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Revegetation research 1976 progress report Sub-Projects VE 7.2, 7.3, and 7.4

  • Author(s) / Creator(s)
  • Laboratory studies were conducted during 1976 to investigate native grasses and legumes potentially useful for revegetation on various soils. Plant growth was tested in various soils with and without the addition of fertilizer in the greenhouse and ill growth chambers. The Genera tested were: Agropyron Alopecurus, Bromus, Calamagrostis, Festuca, Phalaris, Phleum, Poa, Puccinellia, Astragalus, Hedysarum, Lupinus, Oxytropis, Glycyrrhiza, Lathyrus, Thermopsis, and Vicia. Field studies were conducted at Woodbend Station, Devon. Germination and early establishment were observed on unscarifled, fall-planted and scarified, spring-planted legumes. Work was begun at the Alberta Environment Research Station at Vegreville. Native grasses, naturalized grasses, agricultural varieties of grasses, and native and agricultural varieties of legumes were planted to be evaluated in the uniformity garden. Ft Fort McMurray, research areas were partly established on the Great Canadian Oil Sands Ltd. tailings dike site and the AOSERP Mildred Lake facility. The development of the seed production test sites at Peers, Waskatenau, and High Level were continued. Native species of legumes were seeded at the Peers legume seed-increase nursery. Native grass seed for plants which had been sown the previous year at four different sites in Alberta were harvested. The following tentative conclusions may be used for the planning of Future studies: (i) Plant growth can be established on tailings sand if there is adequate moisture present, but time of planting seems to be a critical factor in establishment; (ii) Native legumes can produce root nodules without the add1tion of inoculum, but capacity to produce nodules on tailings sand varies among species; (iii) Nutrient requirements and soil preferences of native species vary widely. However, it is difficult to establish plant growth on soils with a low pH, a high conductivity (i.e. high salt concentration), or, a high aluminum level; (iv) A high level of available fertilizer may wholly or partially inhibit germination of native legumes and some native grasses. The optimum concentration of fertiIizer is higher for plant growth than for seed germination in some native legumes, but the optimum is determined in part at least by the amount and type of amendment used to ameliorate the tailings sand; and (v) Amendment of tailings sand with silt may cause soil compaction and have subsequent adverse effects on the penetration of the cotyledons through the substrate. In sand amended with peat, the roots of the seedlings tend to remain in the amended layer. The optimum amount of amendment seems to depend to some extent on the species used.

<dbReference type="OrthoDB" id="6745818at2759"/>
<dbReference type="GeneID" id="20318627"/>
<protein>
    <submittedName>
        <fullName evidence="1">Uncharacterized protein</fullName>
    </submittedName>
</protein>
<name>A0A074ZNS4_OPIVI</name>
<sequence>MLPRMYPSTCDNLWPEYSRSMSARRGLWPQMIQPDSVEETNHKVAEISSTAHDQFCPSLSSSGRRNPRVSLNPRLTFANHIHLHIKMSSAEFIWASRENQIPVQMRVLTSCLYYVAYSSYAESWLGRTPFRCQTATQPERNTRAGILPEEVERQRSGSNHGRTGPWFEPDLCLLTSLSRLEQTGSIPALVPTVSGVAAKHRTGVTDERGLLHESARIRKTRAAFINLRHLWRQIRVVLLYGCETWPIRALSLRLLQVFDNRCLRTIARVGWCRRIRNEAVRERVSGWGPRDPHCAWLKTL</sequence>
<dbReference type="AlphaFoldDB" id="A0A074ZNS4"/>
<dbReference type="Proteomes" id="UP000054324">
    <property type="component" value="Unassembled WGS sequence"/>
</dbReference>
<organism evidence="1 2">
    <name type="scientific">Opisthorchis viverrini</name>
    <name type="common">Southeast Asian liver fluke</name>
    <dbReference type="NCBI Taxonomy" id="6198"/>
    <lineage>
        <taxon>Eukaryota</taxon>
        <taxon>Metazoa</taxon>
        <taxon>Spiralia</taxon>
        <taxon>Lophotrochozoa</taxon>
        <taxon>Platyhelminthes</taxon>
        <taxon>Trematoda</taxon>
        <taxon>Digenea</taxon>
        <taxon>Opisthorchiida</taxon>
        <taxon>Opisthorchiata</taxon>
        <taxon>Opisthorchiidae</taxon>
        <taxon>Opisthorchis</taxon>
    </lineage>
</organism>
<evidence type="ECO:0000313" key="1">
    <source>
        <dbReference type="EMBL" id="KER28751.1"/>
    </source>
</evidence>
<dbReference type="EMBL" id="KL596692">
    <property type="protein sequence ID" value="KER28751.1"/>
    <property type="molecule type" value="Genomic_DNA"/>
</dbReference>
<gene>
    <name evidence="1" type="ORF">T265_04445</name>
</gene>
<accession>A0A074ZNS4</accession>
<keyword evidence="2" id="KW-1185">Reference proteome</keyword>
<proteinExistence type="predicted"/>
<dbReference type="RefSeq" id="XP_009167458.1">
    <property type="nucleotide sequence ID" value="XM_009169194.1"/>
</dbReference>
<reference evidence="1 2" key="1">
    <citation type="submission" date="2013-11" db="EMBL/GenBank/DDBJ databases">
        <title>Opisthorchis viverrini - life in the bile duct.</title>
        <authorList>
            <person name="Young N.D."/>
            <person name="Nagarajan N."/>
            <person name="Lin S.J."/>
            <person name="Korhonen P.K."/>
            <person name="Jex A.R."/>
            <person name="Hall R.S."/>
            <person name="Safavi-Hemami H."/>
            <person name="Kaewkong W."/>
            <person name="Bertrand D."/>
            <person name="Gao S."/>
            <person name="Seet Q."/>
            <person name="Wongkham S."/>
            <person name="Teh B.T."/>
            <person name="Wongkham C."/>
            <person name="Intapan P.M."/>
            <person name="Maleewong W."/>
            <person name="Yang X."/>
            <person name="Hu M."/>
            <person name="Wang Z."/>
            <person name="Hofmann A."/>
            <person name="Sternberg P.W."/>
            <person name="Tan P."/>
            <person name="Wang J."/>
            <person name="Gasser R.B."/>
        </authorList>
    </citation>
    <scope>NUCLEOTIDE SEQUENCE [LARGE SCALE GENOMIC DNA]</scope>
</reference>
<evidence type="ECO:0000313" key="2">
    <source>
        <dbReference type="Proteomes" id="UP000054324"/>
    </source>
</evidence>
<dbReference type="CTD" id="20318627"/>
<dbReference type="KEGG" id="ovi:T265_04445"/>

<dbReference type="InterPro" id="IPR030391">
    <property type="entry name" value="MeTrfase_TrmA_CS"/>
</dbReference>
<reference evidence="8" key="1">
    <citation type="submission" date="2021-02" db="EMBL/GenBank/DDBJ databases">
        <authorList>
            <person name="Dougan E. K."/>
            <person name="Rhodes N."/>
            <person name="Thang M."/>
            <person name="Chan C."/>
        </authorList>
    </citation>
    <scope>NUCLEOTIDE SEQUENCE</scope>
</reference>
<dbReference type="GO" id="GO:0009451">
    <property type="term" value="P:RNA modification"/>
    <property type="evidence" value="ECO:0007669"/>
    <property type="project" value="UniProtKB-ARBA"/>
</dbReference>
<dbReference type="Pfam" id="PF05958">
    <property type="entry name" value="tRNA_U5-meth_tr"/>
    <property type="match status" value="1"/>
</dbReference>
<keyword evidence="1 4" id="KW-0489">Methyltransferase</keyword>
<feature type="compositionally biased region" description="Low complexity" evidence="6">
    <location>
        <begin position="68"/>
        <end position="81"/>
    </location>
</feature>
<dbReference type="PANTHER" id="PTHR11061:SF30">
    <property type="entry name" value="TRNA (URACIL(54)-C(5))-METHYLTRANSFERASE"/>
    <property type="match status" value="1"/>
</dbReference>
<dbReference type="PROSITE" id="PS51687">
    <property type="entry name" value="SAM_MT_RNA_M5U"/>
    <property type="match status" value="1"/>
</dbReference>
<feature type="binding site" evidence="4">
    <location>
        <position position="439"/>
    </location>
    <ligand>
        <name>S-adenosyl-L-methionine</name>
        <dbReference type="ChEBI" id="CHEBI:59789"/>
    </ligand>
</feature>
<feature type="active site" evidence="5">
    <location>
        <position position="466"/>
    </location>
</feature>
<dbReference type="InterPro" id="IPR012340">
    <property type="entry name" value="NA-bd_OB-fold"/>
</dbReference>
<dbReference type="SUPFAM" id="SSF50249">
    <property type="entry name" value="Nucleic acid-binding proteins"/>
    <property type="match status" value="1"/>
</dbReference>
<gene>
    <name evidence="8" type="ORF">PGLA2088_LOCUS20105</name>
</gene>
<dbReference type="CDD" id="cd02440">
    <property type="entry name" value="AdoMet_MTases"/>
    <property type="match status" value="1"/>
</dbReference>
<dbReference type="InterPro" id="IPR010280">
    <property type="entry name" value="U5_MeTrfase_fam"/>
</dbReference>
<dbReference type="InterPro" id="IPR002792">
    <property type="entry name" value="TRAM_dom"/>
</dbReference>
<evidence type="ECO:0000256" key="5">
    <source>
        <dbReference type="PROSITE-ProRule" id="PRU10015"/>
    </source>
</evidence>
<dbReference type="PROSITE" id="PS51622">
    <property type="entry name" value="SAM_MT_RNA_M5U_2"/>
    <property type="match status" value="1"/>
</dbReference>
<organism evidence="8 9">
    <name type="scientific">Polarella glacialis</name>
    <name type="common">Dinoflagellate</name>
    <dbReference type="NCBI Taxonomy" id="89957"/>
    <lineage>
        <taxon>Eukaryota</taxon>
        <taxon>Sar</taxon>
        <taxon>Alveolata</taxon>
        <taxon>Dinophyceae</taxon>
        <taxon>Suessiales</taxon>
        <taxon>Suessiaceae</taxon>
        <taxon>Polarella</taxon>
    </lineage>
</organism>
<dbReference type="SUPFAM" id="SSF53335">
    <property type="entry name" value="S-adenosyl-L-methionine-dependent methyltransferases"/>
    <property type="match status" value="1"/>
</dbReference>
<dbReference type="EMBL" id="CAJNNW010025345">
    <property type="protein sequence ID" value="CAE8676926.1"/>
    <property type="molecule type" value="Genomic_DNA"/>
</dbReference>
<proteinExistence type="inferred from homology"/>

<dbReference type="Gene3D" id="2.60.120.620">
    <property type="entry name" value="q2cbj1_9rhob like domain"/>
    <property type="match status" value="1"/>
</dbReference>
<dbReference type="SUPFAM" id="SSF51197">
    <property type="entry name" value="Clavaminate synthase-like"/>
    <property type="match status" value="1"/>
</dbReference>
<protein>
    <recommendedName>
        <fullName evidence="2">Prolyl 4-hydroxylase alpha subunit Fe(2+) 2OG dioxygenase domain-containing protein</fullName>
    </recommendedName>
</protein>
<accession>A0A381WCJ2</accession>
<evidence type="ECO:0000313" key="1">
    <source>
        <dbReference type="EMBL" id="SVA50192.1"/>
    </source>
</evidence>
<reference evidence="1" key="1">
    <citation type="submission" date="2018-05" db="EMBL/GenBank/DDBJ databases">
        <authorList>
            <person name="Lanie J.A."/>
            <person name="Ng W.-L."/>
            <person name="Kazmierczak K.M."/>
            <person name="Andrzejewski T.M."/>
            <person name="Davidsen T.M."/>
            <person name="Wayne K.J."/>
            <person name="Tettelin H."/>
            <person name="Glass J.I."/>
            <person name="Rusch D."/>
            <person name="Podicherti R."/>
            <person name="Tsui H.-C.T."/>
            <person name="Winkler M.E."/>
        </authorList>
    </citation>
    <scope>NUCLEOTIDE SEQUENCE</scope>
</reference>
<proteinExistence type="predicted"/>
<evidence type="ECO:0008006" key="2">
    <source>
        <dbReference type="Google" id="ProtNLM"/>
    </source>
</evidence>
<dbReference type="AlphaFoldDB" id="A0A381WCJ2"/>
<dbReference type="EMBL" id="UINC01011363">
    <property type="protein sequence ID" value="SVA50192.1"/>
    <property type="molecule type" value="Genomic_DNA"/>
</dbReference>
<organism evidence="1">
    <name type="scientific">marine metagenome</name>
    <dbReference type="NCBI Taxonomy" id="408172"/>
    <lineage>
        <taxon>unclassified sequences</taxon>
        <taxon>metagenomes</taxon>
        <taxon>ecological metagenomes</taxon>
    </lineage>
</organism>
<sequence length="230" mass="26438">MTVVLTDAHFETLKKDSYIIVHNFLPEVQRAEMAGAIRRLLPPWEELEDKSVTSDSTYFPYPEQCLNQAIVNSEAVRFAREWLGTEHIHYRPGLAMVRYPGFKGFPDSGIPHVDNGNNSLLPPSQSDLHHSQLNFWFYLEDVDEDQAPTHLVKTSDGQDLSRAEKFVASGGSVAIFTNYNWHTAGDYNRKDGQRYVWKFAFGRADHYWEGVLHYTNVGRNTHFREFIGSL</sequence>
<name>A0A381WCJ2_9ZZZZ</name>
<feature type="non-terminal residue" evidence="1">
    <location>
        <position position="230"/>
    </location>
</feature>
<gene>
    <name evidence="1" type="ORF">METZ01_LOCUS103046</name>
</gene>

• Date created
    1977
  • Subjects / Keywords
  • Type of Item
    Report
  • DOI
    https://doi.org/10.7939/R3G27J
  • License
    This material is provided under educational reproduction permissions included in Alberta Environment and Sustainable Resource Development's Copyright and Disclosure Statement, see terms at http://www.environment.alberta.ca/copyright.html. This Statement requires the following identification: \"The source of the materials is Alberta Environment and Sustainable Resource Development http://www.environment.gov.ab.ca/. The use of these materials by the end user is done without any affiliation with or endorsement by the Government of Alberta. Reliance upon the end user's use of these materials is at the risk of the end user.